Many governments each year must face the challenge of disasters. Financial assistance frequently is available from one or more levels of government (e.g., Federal Emergency Management Agency (FEMA), state). Accountants in the public sector must ensure that the governments they serve collect and maintain adequate documentation on reimbursable costs to take full advantage of this assistance.
GFOA recommends state and local government financial managers to take all necessary steps to ensure that they will be able to collect and maintain adequate documentation on disaster-related costs to support maximum reimbursement from all levels of government that offer such assistance, including the following:
1. Establish Formal Policies and Procedures for the documentation of disaster-related costs
- Every government should establish written policies and procedures on how to account for disaster-related reimbursable costs
- Policies should be included within the government’s overall disaster recovery plan, reviewed and tested annually, and updated after the annual testing and at least once every three years;
- At the conclusion of an event, governments should have a project debrief to identify issues that require policies and procedures to be updated so the government is better prepared for the next event.
- Both financial and nonfinancial staff should receive training on these policies and procedures;
- Elected officials should also be briefed on the government’s policies and procedures whenever new officials take office.
- Financial and nonfinancial staff also should receive training on FEMA requirements and guidelines, as well as those of other assistance providers;1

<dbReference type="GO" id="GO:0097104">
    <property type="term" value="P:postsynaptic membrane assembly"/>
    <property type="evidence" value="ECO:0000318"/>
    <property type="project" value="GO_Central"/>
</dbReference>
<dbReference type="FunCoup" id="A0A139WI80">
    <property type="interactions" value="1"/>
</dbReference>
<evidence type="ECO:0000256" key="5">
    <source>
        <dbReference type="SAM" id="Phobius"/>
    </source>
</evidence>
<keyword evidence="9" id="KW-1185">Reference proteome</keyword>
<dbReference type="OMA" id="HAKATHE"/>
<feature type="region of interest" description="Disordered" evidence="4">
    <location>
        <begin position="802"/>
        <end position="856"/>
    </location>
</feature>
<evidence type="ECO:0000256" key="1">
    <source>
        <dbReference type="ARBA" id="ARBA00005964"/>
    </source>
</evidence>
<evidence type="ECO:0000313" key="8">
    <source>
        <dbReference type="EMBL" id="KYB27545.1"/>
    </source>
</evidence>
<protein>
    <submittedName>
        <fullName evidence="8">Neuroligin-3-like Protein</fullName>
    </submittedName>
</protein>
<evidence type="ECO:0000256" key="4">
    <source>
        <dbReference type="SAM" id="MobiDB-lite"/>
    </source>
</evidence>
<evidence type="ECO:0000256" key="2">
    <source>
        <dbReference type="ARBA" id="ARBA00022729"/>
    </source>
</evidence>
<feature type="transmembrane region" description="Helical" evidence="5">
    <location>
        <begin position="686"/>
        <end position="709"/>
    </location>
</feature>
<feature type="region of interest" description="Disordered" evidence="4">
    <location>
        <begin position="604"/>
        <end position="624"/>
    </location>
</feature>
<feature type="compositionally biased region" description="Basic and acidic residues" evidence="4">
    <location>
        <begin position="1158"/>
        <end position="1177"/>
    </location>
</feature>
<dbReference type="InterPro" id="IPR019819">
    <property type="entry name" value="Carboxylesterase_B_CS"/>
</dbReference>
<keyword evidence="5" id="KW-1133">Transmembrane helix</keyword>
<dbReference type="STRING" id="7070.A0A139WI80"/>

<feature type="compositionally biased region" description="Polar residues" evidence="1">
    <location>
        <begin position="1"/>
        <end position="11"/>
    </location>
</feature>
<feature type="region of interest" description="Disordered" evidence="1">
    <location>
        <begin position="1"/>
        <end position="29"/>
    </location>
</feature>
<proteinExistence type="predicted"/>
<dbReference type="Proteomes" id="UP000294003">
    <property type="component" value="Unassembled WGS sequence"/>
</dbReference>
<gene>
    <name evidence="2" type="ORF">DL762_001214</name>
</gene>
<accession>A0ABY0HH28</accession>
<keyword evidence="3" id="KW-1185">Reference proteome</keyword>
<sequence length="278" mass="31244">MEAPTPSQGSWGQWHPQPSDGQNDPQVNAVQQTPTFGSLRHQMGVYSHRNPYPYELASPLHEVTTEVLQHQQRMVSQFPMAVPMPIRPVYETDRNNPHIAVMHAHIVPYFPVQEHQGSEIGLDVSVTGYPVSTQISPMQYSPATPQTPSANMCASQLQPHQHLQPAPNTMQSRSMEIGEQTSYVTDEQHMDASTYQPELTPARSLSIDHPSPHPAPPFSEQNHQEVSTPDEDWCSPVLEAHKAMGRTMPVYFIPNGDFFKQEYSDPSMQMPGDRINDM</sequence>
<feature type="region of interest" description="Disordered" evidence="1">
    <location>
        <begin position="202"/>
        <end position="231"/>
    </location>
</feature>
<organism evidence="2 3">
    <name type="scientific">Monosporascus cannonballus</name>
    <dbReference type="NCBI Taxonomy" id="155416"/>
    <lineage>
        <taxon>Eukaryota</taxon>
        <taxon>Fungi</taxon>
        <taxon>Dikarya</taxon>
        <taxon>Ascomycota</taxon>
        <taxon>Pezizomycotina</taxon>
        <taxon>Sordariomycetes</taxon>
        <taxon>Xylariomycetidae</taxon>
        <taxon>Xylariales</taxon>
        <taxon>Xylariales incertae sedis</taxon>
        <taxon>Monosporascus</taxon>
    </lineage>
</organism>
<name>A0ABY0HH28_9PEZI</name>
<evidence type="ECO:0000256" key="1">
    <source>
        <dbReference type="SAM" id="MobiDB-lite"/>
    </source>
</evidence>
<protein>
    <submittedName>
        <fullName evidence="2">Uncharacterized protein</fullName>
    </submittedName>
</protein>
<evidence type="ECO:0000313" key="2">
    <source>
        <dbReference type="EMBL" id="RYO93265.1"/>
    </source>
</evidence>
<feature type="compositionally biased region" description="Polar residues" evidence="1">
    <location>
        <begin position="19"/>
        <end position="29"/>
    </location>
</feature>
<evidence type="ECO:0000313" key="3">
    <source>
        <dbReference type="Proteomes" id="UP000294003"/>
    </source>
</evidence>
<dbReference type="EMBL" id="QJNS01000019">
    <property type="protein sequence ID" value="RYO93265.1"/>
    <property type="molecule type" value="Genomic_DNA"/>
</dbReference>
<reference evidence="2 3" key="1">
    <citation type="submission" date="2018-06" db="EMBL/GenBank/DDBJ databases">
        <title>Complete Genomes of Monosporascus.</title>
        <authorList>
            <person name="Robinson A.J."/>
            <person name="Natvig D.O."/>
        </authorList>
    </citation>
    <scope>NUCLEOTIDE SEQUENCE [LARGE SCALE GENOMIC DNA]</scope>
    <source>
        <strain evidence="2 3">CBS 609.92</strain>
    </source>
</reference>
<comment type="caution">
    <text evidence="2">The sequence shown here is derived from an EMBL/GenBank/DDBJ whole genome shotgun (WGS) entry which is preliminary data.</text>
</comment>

- All disaster-related documentation should be routed to a member of the finance department, who will be the point of contact for all reviewer and auditor requests.
- Finance staff should review and approve all costs submitted by program staff before those costs are assigned to an emergency account and submitted as part of the disaster relief grant reimbursement package (project worksheets, for FEMA’s Public Assistance Program);
- An emergency/disaster clause should be incorporated into all contracts for goods and services in the event of a disaster to ensure that those goods and services will be available on a timely basis at a reasonable price. Also, vendors should be required to supply the necessary level of detail in their billing to support reimbursement (e.g., detailed breakdown of labor v. materials);
- Procurement policies and procedures and cost analysis documentation requirements should be periodically reviewed to ensure compliance with federal agency requirements and reviewed with the appropriate staff so the government is prepared before an event occurs;
- Bids and contracts should be reviewed in advance for compliance with relevant reimbursement requirements;
- Adequate controls should be set in place for inventories of emergency supplies;
- Any provision for changes in compensation levels for salaried staff who work long hours in the event of a disaster should be properly approved and documented before a disaster occurs;
- Audit(s) from those providing reimbursement should be sought as soon as possible (e.g., request a separate audit of immediate response costs) to minimize the possibility of disallowance because additional requested documentation is no longer available;